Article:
Ducks are generally recognized as having perfected a means of repelling water. A classic paper, by A.B.D. Cassie and S. Baxter (Trans. Faraday Soc. 40, 1546, 1944) explains that ducks accomplish this by a particular micro-structure of their feathers and not by some chemical coating. A duck’s feather consists of barbs on either side of a main shaft. Along the barbs there are fine fibers extending out on either side. On one side the fibers have notches while on the other side there are hooks. This arrangement allows an engagement of the fibers from neighboring barbs to bond together forming a connected structure.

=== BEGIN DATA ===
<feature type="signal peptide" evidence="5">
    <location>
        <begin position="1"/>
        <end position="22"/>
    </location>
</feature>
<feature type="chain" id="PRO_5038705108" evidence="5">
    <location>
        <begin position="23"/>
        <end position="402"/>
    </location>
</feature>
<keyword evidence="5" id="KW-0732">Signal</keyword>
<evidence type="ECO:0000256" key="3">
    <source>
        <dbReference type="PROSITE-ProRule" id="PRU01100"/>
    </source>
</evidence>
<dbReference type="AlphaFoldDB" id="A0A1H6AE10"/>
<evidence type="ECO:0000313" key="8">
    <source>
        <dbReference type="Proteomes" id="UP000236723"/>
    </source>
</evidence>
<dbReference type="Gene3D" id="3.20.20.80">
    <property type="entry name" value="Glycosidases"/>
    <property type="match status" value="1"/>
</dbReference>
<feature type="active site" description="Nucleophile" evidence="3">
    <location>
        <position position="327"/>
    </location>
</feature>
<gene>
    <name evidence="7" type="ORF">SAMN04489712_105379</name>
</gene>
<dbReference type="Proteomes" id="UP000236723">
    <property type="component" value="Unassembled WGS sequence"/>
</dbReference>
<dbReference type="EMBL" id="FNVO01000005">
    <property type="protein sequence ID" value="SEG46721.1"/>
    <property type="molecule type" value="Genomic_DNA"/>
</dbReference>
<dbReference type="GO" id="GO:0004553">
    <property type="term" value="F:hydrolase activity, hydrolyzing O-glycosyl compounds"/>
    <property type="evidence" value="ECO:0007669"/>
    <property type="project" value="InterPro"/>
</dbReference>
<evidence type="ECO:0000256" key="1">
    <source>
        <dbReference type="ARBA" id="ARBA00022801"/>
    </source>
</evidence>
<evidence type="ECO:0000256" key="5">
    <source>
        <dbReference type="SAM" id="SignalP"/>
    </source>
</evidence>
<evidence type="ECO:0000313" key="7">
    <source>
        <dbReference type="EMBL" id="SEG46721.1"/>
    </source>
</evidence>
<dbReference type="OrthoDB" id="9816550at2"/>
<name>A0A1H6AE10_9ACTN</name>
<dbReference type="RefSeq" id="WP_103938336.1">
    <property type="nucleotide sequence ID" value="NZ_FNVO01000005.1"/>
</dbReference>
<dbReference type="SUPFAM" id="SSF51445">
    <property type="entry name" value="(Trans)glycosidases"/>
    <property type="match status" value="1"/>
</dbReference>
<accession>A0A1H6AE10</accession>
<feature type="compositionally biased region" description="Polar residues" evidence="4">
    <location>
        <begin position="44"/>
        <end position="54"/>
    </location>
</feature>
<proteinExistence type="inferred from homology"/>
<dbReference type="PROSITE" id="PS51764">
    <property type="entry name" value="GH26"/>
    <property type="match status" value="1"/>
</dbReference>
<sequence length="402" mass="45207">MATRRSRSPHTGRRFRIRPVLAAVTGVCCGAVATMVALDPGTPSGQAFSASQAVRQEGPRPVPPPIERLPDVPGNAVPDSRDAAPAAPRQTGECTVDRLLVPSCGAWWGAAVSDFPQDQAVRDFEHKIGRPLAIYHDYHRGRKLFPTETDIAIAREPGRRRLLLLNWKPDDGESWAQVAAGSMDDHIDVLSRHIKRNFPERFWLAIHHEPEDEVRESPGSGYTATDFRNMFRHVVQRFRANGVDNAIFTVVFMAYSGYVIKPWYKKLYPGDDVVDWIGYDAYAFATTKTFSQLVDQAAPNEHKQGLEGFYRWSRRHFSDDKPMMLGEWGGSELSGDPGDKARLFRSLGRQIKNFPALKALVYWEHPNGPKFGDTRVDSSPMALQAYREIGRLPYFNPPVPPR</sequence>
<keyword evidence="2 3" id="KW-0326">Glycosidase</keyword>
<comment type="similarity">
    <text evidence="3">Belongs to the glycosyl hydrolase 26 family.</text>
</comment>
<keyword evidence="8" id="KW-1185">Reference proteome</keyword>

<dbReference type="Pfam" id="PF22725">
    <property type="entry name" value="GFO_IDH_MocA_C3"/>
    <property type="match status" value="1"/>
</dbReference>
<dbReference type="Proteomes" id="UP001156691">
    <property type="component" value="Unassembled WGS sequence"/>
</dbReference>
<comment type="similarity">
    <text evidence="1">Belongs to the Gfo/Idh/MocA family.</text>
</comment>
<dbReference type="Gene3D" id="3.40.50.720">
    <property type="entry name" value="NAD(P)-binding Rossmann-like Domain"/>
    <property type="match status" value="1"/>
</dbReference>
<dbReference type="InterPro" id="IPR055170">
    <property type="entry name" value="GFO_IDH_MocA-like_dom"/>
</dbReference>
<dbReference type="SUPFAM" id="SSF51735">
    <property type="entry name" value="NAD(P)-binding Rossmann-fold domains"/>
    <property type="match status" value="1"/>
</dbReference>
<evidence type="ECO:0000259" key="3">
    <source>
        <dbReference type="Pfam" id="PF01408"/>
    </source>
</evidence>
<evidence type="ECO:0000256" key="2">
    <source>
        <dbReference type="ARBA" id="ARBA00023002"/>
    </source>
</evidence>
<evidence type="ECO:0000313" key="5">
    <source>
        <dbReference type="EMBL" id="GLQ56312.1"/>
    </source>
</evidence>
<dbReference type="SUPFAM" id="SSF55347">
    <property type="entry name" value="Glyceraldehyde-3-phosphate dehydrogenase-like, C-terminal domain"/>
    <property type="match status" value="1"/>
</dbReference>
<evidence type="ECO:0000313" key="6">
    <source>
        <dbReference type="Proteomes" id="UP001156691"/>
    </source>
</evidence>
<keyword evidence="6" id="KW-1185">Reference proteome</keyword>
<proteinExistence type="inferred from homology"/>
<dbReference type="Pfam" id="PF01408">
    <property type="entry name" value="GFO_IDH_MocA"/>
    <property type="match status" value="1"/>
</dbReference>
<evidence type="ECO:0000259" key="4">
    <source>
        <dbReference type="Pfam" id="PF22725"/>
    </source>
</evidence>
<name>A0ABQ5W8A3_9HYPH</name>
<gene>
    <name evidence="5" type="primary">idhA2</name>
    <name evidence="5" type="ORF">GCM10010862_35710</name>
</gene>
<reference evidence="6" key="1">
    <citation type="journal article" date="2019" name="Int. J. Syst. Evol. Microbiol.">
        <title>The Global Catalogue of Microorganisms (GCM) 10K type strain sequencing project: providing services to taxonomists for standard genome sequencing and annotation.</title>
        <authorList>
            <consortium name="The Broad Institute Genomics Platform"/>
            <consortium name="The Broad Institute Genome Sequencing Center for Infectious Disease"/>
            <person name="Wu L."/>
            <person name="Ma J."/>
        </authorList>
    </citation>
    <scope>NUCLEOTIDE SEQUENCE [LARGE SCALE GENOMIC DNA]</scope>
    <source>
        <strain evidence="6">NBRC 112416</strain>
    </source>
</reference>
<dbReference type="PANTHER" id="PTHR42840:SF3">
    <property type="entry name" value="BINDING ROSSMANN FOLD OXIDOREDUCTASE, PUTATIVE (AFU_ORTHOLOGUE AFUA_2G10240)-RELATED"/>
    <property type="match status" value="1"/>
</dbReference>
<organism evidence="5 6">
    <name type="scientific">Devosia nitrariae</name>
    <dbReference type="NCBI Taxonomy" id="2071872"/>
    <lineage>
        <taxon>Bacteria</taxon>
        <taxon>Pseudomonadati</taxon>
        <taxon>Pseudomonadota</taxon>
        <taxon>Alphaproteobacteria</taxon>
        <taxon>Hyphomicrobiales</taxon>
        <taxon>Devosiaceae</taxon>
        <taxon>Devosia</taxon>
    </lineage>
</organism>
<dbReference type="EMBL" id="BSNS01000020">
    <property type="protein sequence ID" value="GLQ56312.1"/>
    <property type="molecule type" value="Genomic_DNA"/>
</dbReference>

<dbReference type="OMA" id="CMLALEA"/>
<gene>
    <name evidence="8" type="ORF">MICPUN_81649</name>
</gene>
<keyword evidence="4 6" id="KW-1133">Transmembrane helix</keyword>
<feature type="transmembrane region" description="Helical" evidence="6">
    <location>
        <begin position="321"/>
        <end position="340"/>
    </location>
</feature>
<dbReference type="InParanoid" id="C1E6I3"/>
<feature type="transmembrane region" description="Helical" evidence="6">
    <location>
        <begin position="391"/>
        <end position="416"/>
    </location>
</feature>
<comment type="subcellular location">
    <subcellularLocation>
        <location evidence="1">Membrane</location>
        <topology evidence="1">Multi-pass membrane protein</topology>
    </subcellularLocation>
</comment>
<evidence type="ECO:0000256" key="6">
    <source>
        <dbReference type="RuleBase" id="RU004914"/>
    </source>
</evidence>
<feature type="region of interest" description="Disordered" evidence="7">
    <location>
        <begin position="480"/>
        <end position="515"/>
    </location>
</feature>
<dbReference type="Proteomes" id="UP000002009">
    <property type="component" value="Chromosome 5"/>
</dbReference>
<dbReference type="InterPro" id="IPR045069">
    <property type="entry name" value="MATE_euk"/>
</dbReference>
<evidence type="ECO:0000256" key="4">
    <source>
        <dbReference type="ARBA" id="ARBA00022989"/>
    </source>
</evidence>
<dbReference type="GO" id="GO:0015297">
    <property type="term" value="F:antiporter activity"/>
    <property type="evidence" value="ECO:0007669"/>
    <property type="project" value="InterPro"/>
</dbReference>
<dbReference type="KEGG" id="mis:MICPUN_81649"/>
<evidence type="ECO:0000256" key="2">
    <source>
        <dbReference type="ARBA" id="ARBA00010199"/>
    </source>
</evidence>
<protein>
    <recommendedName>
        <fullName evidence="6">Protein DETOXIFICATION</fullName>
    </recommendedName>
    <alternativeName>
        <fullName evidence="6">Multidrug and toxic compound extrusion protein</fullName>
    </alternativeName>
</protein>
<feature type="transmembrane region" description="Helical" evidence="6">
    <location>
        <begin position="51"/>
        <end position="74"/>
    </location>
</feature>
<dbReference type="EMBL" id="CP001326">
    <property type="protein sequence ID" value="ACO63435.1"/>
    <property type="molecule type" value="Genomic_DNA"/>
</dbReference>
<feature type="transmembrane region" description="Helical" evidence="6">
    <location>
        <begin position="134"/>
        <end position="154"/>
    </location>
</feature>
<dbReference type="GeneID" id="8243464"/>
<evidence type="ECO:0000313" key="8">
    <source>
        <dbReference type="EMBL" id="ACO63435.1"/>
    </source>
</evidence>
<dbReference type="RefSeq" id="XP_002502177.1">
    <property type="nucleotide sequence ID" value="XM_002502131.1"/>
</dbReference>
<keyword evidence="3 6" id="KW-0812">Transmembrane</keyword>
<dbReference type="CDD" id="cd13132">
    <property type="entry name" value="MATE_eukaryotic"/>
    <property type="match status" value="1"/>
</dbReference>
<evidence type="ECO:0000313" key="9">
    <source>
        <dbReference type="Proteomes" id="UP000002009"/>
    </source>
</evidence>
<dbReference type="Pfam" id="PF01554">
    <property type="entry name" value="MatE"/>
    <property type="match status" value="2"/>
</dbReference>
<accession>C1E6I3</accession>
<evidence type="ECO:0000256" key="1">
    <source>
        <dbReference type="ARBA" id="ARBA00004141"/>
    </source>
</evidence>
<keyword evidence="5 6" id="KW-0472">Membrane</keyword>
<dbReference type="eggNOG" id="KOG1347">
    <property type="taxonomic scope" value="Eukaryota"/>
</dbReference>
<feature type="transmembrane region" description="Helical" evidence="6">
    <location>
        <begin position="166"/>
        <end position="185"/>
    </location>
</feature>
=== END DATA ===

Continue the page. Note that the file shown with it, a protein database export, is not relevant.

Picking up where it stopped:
The barb-fiber structure has a large amount of open space. The diameter of the fibers is about 8μm but the distance between adjacent, parallel fibers is about 5 diameters, center to center. Experiments show that the static contact angle for water on the solid portion of a duck’s feather is on the order of 100°. With this combination of a non-wetting static contact angle and regular micro-structure, water placed on the feathers will easily roll off without penetrating through them.
“Water off a duck’s back.”